ASTANA – Kazakhstan and Japan will implement seven joint projects, including in the areas of nuclear energy, transport and water supply, worth approximately $2 billion, Kazakh Minister for Investments and Development Zhenis Kassymbek announced at a June 27 meeting with Vice Minister of Economy, Trade and Industry of Japan Tadao Yanase.
Japan is one of Kazakhstan’s key strategic partners in East Asia. Ten joint large-scale projects were implemented for a total amount of more than $1.1 billion. An agreement to promote and protect investments between the nations took effect in 2015.
“We have strategic and friendly relations between our countries. We see mutual interest and prospects for cooperation with Japan in areas such as petrochemicals, infrastructure, pharmaceuticals, energy, information technologies and innovations,” Kassymbek said.
Yanase emphasised that Japanese companies are interested in investing in Kazakhstan.
As of the first quarter, trade between the countries reached $460.9 million. The figure was $236.2 million, which is two times higher than in the same period of 2017. Exports from Kazakhstan amounted to $368.6 million, 1.5 times more than the $177.9 million of the same period the year before.
“Since the first years of independence, Kazakhstan’s policies were focused on ensuring economic growth through creating favourable conditions for foreign investors,” said Kazakh Vice Minister for Investment and Development Arystan Kabikenov at the Kazakhstan-Japan Business Forum on the same day.
Kabikenov also noted that Japanese companies have been invited to participate in Kazakhstan’s privatisation programme.
“Now we need to implement new initiatives in accordance with our development strategy. Last year, the Kazakh government adopted the Digital Kazakhstan programme and I would like to see further development of specific bilateral relations in many directions,” said Toshiyuki Kosugi, Japan-Kazakhstan Economic Commission deputy chairman and ITOCHU Corporation advisor.
Kazakh Invest Chairman Saparbek Tuyakbayev and Vice Chairman of Marubeni Corporation Shigeru Yamazoe signed a memorandum on the development of urban transport in Almaty.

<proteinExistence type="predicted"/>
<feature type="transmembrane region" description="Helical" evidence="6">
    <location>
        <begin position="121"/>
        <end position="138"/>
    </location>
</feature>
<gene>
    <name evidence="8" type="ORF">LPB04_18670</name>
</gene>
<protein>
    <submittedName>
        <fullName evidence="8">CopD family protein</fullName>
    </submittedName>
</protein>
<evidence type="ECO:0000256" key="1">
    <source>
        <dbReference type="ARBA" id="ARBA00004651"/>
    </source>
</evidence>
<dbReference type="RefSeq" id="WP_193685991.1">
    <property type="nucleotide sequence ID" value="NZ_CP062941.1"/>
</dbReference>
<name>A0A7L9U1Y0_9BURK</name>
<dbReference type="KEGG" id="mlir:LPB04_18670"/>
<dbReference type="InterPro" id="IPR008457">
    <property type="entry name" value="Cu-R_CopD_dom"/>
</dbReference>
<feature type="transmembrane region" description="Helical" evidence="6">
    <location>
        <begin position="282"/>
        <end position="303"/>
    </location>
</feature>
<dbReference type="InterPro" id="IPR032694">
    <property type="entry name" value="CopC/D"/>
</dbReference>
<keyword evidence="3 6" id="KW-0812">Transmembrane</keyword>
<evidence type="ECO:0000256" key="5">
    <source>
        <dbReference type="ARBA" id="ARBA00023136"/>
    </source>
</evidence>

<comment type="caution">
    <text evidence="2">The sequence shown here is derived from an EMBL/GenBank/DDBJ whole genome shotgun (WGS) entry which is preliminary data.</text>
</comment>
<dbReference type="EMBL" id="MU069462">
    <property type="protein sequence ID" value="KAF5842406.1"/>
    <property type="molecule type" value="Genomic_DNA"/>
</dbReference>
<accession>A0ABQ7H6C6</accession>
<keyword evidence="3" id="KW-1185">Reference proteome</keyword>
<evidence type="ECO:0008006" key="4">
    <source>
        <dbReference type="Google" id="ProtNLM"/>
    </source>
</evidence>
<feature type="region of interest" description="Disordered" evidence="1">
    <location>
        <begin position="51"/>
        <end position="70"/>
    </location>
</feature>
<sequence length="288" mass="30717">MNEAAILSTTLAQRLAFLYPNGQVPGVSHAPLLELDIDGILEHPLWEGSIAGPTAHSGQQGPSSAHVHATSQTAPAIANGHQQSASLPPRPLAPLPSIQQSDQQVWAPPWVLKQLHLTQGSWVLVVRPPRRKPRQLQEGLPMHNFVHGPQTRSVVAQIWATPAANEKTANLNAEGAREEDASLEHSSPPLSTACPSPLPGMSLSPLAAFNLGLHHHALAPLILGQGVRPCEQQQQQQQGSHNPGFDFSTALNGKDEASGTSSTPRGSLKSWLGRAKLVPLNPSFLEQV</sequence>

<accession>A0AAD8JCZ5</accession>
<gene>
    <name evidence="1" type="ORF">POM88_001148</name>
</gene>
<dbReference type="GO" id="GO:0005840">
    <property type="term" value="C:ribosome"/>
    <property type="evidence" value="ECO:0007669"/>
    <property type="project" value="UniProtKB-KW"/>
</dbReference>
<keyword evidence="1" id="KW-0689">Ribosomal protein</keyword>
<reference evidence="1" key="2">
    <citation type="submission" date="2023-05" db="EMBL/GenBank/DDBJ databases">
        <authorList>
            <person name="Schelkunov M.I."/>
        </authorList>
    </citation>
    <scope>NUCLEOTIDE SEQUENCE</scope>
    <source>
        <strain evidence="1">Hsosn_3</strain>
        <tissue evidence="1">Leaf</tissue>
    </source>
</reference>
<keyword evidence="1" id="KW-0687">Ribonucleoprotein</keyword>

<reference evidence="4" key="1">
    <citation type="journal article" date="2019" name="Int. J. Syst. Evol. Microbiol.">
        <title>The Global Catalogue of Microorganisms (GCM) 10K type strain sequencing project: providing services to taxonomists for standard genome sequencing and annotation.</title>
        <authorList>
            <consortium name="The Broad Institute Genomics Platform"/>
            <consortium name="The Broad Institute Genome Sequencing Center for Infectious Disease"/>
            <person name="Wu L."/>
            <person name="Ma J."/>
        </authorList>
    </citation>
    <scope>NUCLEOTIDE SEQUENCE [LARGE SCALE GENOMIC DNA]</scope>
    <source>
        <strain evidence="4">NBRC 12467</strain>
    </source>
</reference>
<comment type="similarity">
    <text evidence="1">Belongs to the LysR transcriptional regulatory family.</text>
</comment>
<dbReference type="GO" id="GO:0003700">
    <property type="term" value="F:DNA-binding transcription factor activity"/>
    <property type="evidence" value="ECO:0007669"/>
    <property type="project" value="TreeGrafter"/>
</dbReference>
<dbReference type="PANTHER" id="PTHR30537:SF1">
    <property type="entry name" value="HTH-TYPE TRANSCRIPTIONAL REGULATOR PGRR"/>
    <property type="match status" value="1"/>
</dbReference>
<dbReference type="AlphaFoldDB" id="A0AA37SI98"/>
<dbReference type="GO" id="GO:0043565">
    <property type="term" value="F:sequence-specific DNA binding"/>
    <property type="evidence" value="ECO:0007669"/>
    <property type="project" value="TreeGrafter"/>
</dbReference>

“We are currently working on a light rail system in Almaty as part of the public-private partnership programme. In addition to construction, operation, maintenance and financing issues, we are working to create a digital infrastructure, considering LRT as an integral part of urban planning, and thus striving to provide comfortable living conditions for citizens,” said Yamazoe.
Agreements on pilot projects in heat and water supply systems between the KazCentre for Housing and Utilities, Mitsui & Company and Japan System Planning companies and a memorandum on nuclear energy between Kazakhstan Nuclear Power Plants and the Japan Atomic Power Company and Marubeni Utility Services were also signed at the event.
More than 50 joint enterprises and 77 companies with the participation of Japanese companies work in the country. The gross inflow of direct investments from Japan exceeded $5 billion over the last 12 years.
Kazakhstan exported ferroalloys in the amount of $534.3 million and oil and petroleum products of $339.4 million in 2017. These two positions accounted for 98.6 percent of all exports to the Japanese market as Kazakhstan has great potential to export more agricultural products, including grain, flour and meat.
Last year Kazakhstan imported mainly goods of the Japanese automotive industry and special equipment including cars for $164.4 million, special vehicles for $47.3 million, medical devices and equipment for $19.6 million, large road vehicles for $12.1 million and tires for $11.7 million.